Stripping like it’s a GT
Where do I begin? I’ve started 3 different blogs over the last few weeks. However, each time I read them to myself, I feel as though I’m standing on a soapbox yelling into the wind with no one listening. So for that reason I’m switching gears and am going to write about positive things. Like our Texas fall fishery and a tip to solve a problem I have been noticing a lot with so many social media “pros” out there.
With the start of the month we had temperatures dropping into the mid 50’s at night and into the late morning. This has been making fish sluggish 1st thing in the morning. I’ve noticed that fish have really started to feed and be active closer to the afternoon. Starting around 10 am is when the bite has turned around and the redfish seemed to show more aggression toward flies. Redfish have started to school up and tail down shorelines in big numbers lately. It has not been uncommon to see 10-100 redfish all waving their tails in the air as we work down shorelines in the afternoon. I have been using quite a bit of flash on my flies lately, to imitate all the shine activity in the grass that I’ve seen over the last two months. This particular pattern also should be a great winter time trout fly. Another pattern that has been working is the purple crack fly.
Remember that it can be a simple design and right now flies don’t need to be on huge hooks or really bulky either. I’m starting to see a large younger generation getting into tying and that tends to be the trend with people when they start tying for the saltwater, they usually go big! If you are adding items like; silly legs, antennas, articulation, etc, try to keep it very sparse. I personally use a Gamkatsu SC 15 size 2 hook. That’s not a 2/0 hook, that’s a small size 2. I use that hook almost exclusively all year long, with very little problem hooking fish. It’s also an effective size for multiple species, including black drum, flounder, speckled trout, and the ever-elusive sheepshead.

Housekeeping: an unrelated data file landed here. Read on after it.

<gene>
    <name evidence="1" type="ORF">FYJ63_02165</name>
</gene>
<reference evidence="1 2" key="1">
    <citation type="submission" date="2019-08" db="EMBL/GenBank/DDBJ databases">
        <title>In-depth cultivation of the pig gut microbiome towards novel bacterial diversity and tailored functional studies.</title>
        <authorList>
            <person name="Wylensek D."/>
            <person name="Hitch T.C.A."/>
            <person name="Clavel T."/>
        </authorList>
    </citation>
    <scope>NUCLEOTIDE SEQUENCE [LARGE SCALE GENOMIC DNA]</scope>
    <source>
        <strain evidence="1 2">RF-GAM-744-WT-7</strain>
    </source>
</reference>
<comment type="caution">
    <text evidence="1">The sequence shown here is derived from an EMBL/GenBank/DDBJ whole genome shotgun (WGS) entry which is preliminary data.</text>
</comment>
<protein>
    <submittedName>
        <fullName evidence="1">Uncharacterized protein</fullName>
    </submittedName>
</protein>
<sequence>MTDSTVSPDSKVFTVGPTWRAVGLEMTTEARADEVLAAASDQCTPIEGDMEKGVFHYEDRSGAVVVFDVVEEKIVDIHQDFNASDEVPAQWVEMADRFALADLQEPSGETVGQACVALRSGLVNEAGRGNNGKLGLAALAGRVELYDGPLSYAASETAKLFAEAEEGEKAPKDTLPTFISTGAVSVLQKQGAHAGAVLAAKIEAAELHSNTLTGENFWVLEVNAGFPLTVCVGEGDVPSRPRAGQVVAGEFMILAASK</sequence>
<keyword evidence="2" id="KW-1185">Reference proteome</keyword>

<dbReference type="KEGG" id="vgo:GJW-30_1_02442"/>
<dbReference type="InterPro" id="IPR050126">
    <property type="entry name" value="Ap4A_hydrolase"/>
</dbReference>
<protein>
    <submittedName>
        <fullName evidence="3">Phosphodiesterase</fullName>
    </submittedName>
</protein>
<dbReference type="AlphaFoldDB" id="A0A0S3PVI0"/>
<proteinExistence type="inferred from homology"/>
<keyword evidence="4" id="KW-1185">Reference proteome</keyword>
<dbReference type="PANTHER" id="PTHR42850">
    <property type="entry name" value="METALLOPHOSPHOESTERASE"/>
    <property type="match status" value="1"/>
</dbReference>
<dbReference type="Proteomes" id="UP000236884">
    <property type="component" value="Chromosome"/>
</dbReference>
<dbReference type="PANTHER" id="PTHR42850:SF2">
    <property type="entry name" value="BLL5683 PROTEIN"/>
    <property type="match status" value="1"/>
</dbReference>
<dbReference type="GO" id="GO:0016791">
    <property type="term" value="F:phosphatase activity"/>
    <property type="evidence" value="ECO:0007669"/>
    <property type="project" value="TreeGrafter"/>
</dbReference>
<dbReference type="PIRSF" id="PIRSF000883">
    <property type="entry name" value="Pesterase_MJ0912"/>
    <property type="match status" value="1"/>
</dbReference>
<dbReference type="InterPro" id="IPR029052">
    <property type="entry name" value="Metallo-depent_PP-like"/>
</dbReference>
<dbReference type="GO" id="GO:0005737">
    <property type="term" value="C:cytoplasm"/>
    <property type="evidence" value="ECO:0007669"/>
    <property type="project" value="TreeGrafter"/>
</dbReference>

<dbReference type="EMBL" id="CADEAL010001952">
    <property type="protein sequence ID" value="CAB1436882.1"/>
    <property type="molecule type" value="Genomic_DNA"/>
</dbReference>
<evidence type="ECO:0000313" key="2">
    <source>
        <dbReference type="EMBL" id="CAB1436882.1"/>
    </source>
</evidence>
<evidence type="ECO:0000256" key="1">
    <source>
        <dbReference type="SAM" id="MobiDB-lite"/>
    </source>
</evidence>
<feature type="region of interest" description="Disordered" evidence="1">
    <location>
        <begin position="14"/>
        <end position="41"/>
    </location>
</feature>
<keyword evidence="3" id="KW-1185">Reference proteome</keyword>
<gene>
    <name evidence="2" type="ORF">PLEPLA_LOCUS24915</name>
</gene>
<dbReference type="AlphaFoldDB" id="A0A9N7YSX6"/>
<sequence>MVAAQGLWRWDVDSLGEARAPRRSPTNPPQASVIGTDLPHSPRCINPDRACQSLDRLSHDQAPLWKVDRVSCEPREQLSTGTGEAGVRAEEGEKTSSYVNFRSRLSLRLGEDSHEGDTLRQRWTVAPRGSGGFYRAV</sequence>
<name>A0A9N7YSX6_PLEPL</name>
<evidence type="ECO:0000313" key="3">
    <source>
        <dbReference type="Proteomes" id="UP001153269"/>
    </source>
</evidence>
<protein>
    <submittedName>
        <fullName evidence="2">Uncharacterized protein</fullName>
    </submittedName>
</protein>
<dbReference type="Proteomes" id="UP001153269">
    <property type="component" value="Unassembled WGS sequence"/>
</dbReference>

One last note is this idea that you need to be stripping the fly 100 mph to get the fish’s attention. For some saltwater species that is 100% the case, however, not usually for reds. This method would work throwing a popper or gurgler pattern in dirty water, but this is south Texas not Louisiana, so I prefer to sight cast fish in clean water. Lots of times when casting to redfish or any species for that matter, I like to teach people what I call the 2×2 method. If you see a fish, try to cast 2 ft in front of it and 2 feet behind, then wait. This way helps you get the fly or to bring the fly directly in the path of the fish. I tend to have you cast, pause, then as the fish is lining up, I’ll have you do one or two short strips. If the fish isn’t spooked or hooked, stay calm, cast again. At this point you have either hooked the fish or it spooked away. Before getting frustrated if he spooked, try to remember his behavior. Did he not see the fly? Did you line it? Was it a mullet not a redfish? Thinking about these things will make you a better angler. If you’re looking for a great gift idea for that special someone, remember not only do I have Gift Certificates for fishing, but for private casting and tying lessons